Xaero_Vincent wrote:Here are some useful tips a guy on slashdot posted to help protect your Linux severs in addition to the things I've mentioned:
Run a hardware NAT firewall/router. Any ol' Linksys, Dlink or Netgear thang will do. Just remember it's not the be all and end all to security problems.
Open as few ports as absolutely possible. I have nothing open on my router except port 22 and BitTorrent, and I don't leave BitTorrent running all the time
Check your logs at least once a day. Look for any suspicious signs -- missing log entries, ssh connects you weren't expecting, services running that you don't normally have running, NICs going into promiscuous mode unexpectedly, excessive mail being pumped
through any MTAs, etc.
When running OpenSSH, I disallow password authentication. This prevents problems with users due to the use of stupid passwords. My sshd only accepts a valid RSA key exchange as acceptable authorization.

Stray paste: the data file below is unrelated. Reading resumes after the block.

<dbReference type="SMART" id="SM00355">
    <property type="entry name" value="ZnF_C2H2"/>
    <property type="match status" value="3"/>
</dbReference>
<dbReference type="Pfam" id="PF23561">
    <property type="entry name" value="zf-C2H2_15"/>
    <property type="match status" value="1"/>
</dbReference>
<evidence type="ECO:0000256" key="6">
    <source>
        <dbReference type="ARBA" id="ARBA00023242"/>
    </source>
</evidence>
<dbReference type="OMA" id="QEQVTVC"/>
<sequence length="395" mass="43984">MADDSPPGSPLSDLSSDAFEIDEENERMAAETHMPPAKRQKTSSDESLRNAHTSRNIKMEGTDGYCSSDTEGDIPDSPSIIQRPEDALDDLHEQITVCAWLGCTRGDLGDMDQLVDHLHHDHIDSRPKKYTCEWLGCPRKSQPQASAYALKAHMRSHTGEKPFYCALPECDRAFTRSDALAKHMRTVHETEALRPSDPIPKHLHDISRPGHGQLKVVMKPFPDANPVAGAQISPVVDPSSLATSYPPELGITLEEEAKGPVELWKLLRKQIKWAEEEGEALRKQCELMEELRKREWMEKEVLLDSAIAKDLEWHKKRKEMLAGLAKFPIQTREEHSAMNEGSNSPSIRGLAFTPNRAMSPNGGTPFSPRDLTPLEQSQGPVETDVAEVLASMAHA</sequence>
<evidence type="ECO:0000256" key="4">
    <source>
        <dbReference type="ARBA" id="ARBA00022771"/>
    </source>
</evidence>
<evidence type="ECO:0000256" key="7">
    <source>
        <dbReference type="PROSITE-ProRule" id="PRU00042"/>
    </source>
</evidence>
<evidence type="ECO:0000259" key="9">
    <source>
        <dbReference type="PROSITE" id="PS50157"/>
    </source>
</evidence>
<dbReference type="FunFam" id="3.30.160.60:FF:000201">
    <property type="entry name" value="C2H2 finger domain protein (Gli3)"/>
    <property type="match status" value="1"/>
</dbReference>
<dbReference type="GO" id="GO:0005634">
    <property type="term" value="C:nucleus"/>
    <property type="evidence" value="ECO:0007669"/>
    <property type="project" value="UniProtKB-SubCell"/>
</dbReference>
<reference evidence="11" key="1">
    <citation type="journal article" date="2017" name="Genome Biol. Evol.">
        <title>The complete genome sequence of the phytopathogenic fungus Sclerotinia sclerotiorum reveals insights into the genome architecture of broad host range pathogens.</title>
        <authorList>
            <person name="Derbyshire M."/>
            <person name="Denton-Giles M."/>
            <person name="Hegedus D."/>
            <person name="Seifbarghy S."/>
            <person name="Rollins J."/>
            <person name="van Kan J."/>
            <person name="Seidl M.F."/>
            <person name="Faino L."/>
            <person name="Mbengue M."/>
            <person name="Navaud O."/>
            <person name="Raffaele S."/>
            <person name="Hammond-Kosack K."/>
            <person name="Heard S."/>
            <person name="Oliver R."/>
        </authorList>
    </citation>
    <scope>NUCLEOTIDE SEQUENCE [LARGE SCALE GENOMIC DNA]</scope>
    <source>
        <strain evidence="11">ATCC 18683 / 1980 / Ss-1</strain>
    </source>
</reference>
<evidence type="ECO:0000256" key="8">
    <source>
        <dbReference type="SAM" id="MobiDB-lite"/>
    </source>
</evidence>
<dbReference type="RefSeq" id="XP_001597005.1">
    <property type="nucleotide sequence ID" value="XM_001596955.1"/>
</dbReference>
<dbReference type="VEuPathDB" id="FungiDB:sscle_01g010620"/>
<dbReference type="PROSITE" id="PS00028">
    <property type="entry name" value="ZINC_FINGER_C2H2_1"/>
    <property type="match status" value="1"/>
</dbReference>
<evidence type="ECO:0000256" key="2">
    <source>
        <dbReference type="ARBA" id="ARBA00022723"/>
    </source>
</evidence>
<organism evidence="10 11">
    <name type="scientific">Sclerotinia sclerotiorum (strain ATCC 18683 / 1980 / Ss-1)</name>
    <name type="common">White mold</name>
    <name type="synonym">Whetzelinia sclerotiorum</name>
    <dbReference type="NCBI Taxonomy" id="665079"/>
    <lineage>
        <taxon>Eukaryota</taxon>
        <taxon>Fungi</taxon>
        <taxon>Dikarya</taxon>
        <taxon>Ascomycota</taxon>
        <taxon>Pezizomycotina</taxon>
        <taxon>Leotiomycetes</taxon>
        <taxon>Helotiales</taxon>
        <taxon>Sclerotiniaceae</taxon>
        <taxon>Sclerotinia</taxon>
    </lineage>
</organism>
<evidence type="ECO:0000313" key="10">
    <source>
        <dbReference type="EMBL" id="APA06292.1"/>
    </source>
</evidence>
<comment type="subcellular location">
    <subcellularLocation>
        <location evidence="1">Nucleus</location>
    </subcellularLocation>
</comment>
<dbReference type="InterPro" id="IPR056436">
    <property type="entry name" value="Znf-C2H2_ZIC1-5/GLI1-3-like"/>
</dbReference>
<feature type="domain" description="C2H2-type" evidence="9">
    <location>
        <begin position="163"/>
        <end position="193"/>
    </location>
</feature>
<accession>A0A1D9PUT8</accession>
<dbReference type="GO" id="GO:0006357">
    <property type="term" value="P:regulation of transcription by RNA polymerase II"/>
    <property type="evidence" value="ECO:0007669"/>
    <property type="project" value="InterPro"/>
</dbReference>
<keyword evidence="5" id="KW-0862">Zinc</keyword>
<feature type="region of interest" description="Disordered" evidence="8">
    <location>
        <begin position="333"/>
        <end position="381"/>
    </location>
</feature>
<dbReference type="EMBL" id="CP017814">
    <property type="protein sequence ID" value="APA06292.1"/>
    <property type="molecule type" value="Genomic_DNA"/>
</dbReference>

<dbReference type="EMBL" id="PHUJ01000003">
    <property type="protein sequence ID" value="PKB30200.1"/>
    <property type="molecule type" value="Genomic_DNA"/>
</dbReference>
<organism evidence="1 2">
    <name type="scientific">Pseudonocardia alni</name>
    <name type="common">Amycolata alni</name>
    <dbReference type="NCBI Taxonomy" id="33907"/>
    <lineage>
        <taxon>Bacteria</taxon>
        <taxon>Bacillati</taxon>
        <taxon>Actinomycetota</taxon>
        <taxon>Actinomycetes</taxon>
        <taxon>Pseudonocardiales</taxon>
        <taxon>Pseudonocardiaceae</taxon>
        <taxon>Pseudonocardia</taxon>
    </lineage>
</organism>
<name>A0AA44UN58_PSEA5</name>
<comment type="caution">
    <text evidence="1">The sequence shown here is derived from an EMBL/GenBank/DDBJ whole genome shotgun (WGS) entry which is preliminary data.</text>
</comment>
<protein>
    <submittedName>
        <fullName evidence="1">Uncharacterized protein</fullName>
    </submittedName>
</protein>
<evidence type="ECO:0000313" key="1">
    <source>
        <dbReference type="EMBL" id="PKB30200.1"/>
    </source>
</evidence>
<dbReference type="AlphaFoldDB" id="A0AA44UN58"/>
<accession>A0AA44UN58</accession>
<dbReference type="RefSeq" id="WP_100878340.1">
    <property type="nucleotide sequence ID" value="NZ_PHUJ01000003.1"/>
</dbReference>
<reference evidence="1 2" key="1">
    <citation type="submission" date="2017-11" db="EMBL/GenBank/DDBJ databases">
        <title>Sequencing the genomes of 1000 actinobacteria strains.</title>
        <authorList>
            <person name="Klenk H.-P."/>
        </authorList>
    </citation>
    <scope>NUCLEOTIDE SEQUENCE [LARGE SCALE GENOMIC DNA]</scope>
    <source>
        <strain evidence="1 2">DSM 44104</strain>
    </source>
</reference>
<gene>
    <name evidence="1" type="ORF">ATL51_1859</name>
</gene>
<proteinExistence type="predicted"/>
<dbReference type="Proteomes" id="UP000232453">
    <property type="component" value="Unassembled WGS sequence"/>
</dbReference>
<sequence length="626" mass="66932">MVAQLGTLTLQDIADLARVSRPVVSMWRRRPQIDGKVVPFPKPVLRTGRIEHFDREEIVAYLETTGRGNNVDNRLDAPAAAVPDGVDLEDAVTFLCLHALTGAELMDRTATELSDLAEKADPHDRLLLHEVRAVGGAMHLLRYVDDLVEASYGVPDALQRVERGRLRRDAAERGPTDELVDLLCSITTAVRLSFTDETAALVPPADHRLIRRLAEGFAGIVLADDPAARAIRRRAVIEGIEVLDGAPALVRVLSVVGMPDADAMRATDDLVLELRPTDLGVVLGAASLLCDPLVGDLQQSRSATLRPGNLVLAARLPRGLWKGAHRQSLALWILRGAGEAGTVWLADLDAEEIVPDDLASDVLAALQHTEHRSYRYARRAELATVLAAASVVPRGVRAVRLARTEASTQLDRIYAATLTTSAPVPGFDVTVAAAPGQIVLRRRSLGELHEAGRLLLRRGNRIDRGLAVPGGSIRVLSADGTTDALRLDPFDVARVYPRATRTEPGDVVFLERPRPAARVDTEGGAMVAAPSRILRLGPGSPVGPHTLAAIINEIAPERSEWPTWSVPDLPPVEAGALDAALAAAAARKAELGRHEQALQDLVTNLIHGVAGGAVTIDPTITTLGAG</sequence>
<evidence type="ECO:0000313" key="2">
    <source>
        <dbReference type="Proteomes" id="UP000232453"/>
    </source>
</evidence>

Regularly update and run rootkit checkers. These are not be all end all, but they help spot obvious rootkits
Make cron jobs that regularly scan your system for unusual permissions -- world writeable, binaries that are setuid, etc. and for suspicious files. There are programs and scripts that will do this for you. STFW or check with your distro.
Perform MD5 checking on your files and executables, espcially.
Regularly check your/etc/passwd and/etc/group files for new or unusual entries.
Don't run NIS -- it's inherently insecure. You should be using OpenLDAP if you need directory authorization on your network.
umm ... Excuse me -- I really don't want to do all of that. I really don't want to do all of that every day. I don't know about you but I spend all day seeing sick people for a living; and I program computers its so I can do that better. When I sit down
at my computer I want to do what I want to do, not defend my pc against the evil internet I cannot live without.
If linux requires me to do all of the above just to be safe on the internet then linux is broken.